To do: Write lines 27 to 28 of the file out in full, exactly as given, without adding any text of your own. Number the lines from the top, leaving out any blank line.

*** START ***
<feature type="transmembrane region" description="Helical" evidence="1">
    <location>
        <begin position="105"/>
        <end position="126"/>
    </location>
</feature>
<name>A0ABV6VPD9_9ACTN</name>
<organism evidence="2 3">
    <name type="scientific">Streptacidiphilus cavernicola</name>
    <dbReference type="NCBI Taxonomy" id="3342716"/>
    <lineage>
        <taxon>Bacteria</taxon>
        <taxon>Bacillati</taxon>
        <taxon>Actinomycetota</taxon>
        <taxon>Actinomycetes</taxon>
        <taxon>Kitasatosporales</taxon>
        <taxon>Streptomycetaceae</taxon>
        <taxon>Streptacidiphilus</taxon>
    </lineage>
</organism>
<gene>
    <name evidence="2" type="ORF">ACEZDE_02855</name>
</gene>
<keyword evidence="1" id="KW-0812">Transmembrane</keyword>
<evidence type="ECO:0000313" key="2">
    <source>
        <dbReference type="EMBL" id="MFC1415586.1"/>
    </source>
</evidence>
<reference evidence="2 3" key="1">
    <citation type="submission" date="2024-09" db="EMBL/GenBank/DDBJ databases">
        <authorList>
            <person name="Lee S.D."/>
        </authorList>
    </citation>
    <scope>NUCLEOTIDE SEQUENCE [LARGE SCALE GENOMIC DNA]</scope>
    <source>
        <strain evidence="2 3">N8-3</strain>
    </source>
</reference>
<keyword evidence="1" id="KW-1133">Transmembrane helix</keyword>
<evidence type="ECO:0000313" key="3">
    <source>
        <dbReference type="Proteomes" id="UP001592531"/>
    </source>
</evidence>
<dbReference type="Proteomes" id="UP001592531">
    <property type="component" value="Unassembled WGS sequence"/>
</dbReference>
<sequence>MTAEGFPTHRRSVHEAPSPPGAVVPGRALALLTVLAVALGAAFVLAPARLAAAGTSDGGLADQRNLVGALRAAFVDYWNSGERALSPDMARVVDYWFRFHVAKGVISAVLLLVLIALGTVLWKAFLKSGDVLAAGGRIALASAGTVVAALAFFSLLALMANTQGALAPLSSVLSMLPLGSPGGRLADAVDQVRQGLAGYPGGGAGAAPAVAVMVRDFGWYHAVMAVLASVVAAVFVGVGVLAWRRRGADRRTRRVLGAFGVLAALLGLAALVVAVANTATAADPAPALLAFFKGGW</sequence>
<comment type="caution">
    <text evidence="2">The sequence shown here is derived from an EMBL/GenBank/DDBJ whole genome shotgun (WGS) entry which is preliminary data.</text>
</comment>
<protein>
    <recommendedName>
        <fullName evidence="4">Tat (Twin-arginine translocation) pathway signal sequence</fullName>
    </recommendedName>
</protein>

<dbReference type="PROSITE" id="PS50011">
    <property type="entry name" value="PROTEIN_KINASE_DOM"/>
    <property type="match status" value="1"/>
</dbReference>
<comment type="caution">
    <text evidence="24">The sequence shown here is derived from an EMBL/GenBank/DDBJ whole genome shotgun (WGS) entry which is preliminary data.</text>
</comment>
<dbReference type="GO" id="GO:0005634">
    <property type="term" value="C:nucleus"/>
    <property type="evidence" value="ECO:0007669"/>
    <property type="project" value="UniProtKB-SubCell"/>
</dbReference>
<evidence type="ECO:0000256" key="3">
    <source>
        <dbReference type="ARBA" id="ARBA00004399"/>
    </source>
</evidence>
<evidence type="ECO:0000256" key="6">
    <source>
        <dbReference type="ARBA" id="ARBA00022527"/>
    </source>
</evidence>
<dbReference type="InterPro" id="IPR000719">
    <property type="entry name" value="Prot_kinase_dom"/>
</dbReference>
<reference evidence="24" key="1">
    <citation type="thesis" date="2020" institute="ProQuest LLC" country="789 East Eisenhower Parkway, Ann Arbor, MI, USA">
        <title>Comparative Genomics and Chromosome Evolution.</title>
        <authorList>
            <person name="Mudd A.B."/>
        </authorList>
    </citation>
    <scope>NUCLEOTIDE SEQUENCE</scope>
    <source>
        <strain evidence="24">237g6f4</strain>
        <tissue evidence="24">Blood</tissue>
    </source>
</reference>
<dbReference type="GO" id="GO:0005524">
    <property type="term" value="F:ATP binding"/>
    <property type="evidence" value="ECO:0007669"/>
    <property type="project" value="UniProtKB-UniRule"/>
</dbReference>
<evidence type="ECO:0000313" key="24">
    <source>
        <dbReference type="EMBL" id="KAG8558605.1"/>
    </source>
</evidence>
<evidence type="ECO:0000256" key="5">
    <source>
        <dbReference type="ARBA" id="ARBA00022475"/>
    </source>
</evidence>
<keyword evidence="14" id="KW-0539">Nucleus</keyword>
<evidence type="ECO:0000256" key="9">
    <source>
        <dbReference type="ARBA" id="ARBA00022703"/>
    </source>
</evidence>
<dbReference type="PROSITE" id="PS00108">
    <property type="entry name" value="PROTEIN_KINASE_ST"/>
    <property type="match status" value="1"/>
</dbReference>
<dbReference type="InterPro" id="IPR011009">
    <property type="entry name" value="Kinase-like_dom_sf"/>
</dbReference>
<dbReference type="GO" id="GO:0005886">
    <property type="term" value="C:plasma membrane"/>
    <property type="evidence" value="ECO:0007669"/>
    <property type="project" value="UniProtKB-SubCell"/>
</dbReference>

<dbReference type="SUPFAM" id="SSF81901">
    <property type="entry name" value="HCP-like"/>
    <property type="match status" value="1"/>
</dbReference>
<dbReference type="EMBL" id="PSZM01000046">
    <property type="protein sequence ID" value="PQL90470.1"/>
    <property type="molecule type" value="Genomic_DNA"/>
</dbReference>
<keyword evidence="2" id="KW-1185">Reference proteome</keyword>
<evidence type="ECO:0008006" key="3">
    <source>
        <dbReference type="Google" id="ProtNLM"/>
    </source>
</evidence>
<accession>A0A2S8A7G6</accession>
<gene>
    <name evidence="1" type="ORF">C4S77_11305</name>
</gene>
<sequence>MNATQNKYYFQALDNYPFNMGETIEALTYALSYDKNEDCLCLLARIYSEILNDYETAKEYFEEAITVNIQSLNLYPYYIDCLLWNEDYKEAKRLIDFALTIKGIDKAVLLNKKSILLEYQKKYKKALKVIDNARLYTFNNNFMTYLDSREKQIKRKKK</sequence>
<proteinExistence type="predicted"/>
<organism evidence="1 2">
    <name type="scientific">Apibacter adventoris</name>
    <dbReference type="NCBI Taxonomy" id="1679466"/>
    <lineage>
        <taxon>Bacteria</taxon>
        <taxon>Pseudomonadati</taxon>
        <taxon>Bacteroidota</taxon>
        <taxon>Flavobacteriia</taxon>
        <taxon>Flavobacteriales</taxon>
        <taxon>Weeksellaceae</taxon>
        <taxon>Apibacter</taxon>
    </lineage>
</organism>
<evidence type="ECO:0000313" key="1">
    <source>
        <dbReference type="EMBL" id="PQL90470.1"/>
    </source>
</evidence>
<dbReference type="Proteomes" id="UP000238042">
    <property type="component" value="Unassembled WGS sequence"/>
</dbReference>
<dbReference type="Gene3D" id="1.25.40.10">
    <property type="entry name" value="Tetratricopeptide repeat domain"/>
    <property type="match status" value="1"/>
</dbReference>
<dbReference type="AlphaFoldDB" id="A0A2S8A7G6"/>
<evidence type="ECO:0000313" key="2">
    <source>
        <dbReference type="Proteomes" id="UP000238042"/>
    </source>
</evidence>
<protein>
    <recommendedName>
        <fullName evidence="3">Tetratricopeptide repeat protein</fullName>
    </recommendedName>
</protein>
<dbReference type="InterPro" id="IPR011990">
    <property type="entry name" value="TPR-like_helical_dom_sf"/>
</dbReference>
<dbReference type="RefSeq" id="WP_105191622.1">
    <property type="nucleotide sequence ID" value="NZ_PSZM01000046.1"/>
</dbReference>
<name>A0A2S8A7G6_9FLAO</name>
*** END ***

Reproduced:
        <dbReference type="EMBL" id="MFC1415586.1"/>
    </source>